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Amazon's Dash opens up: Amazon has been gradually adding more technology to Dash, which started as plastic WiFi-connected buttons that people place near household items to automatically reorder when out of stock. Its latest version is a "open" Virtual Dash Button Service, or a software development kit for third parties to place virtual dash buttons on connected devices with screens. Whirlpool, LG and Samsung are already using the service, with Whirlpool saying it will add the virtual Dash buttons to its web-connected refrigerators.
Hyundai's entry to in-car tech: Grab, a car sharing service that rivals Uber in Southeast Asia, has drawn an undisclosed investment from automaker Hyundai. TechCrunch reports this investment follows a $2 billion stake in July from Softbank and other contributors, including Toyota. Grab and Hyundai will work on initiatives including electric cars and onboard technology. Grab has been aggressive in adding payments technology and other mobile services to its ride sharing app.
Faster payments hockey stick: Overall Same Day ACH payments accelerated as 2017 ended, jumping 51% from November to December, according to Nacha, which reports the figures are part of a long line of indicators that faster payments are taking hold. Overall in 2017, the number of Same Day ACH transactions reached 75.1 million, totalling $87 billion, or an average of $1,161 per payment. Same Day ACH debit transactions became available in September 2017, and totalled 18.3 billion by yearend, or $14.5 billion in volume. Consumer bill payments and account-to-account transactions made up 92% of the debit volume, with the rest being B-to-B payments. Same day ACH credits, which have been available since September 2016, increased 47% in the fourth quarter of 2017 over the third quarter.
Lithuania plugs into real-time payments: Lithuania has aggressively pursued new mobile technology, going as far as to launch a Brexit-tied recruitment program to pry companies from the U.K., and it is now adding real-time payments to the mix to support mobile innovation. The Bank of Lithuania has selected the SIAnet fiber optic network to connect to RT1, the European instant payments system that went live late in 2017. Lithuanian banks can access the infrastructure to support payments of as much as about $17,000 in less than 10 seconds at all times. The integration complies with SEPA's instant transfer rules, according to a release from SIA.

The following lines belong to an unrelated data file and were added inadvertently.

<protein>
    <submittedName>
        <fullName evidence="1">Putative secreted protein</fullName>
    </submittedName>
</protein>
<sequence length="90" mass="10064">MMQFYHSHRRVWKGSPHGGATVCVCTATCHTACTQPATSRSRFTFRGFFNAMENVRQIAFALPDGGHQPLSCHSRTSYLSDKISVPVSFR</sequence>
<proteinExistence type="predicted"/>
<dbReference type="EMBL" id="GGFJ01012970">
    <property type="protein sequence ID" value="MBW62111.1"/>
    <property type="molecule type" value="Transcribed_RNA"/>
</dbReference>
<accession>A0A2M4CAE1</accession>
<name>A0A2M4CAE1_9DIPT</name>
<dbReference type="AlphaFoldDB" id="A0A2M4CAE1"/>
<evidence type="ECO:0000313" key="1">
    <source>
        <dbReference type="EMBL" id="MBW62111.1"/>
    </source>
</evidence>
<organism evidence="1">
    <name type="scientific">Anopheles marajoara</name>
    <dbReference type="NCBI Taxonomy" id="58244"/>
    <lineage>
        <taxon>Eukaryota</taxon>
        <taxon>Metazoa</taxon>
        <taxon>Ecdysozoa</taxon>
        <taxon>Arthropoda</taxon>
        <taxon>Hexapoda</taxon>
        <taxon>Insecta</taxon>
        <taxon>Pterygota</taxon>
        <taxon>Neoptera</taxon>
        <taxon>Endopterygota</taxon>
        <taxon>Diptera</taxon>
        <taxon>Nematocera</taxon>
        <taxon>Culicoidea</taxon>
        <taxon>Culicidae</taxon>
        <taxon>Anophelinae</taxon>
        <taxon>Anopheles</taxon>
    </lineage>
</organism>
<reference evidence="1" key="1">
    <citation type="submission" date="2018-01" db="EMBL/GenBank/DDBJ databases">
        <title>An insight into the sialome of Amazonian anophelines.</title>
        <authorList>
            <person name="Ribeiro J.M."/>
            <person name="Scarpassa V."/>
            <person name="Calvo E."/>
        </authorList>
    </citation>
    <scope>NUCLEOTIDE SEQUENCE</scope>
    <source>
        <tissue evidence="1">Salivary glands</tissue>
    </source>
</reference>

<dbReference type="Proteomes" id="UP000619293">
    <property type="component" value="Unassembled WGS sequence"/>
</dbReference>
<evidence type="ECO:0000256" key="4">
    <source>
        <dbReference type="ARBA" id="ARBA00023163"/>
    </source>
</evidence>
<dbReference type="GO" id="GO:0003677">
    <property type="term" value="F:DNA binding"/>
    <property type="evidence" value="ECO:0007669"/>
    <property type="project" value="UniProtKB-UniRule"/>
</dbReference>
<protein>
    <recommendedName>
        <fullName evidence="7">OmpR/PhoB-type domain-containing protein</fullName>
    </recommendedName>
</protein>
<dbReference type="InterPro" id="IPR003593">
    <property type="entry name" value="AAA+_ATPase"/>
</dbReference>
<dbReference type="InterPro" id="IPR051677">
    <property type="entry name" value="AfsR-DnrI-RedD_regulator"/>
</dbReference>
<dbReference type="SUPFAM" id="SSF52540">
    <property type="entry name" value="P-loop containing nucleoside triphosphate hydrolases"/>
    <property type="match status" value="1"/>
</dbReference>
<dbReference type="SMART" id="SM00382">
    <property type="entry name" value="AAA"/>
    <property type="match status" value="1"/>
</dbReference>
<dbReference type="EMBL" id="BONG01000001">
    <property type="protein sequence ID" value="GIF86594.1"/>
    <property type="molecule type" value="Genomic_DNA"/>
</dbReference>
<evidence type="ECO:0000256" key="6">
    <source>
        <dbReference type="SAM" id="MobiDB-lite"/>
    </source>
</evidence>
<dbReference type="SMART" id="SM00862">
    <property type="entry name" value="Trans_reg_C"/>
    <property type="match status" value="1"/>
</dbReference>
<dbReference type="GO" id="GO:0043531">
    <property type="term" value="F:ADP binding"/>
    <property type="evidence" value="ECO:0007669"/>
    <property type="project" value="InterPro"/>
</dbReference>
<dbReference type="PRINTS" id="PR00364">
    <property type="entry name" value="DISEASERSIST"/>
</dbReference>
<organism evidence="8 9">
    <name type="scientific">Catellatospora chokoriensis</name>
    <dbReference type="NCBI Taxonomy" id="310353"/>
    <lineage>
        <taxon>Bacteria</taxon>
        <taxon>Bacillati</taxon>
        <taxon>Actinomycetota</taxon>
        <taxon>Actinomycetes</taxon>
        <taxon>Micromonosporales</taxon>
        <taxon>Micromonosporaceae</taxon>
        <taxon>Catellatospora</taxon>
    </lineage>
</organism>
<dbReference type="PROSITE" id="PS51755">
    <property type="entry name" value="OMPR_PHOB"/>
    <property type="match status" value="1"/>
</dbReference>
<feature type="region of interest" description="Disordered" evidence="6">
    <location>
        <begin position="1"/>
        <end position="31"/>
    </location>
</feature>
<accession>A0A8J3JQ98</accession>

From the Web
Cryptocurrencies stage big comeback after trading ban fears wane; bitcoin surges 7 percent from low
CNBC | Thu Jan 11, 2018 - The world may not be ending for digital currencies after all. South Korea's Justice Minister Park Sang-ki said on Thursday that a bill is being prepared to ban all cryptocurrency trading on the country's exchanges, which drove digital currency prices sharply lower. The price of bitcoin tumbled more than 12 percent from its day's high following Park's remarks, according to Coinbase data. The cryptocurrency then rallied more than 7 percent off its low after Reuters reported South Korea's presidential office said the ban plan "had not yet been finalized" and is just one of the things being considered. After the 7 percent comeback, bitcoin was down 5 percent Thursday, according to Coinbase. The news agency added a ban bill "could take months or even years" to pass the country's legislative body.
Desperate to get into bitcoin, investors slip into debt
CNBC | Thu Jan 11, 2018 - Some investors are taking dangerous risks to get into cryptocurrencies. Roughly 18 percent of people who buy bitcoin use a credit card to do so, according to a new survey by loan marketplace LendEDU. Of those, 20 percent have not paid off their balance. The phrase "buy bitcoin with credit" has been trending on Google for weeks. Joseph Borg, president of the North American Securities Administrators Association, a voluntary organization devoted to investor protection, said he often hears of people who've made financial sacrifices to own cryptocurrencies.
How Blockchain Could Replace Social Security Numbers
Fortune | Thu Jan 11, 2018 - What about blockchain? Does the new, buzzy technology have the potential to one day replace Social Security numbers? The best answer we have right now is: possibly. Blockchain is the technology behind encrypted, public ledgers for storing data that cannot be erased or changed without leaving a record. It is really good at controlling information and avoiding duplication, which makes it an interesting solution for governing identities. But it’s not a rip and replace for Social Security numbers. In my 20-year career in the technology industry, blockchain is one of the most intricate and unwieldy technologies I’ve seen, so a lot of work must be done to make it a workable backbone for identity management.
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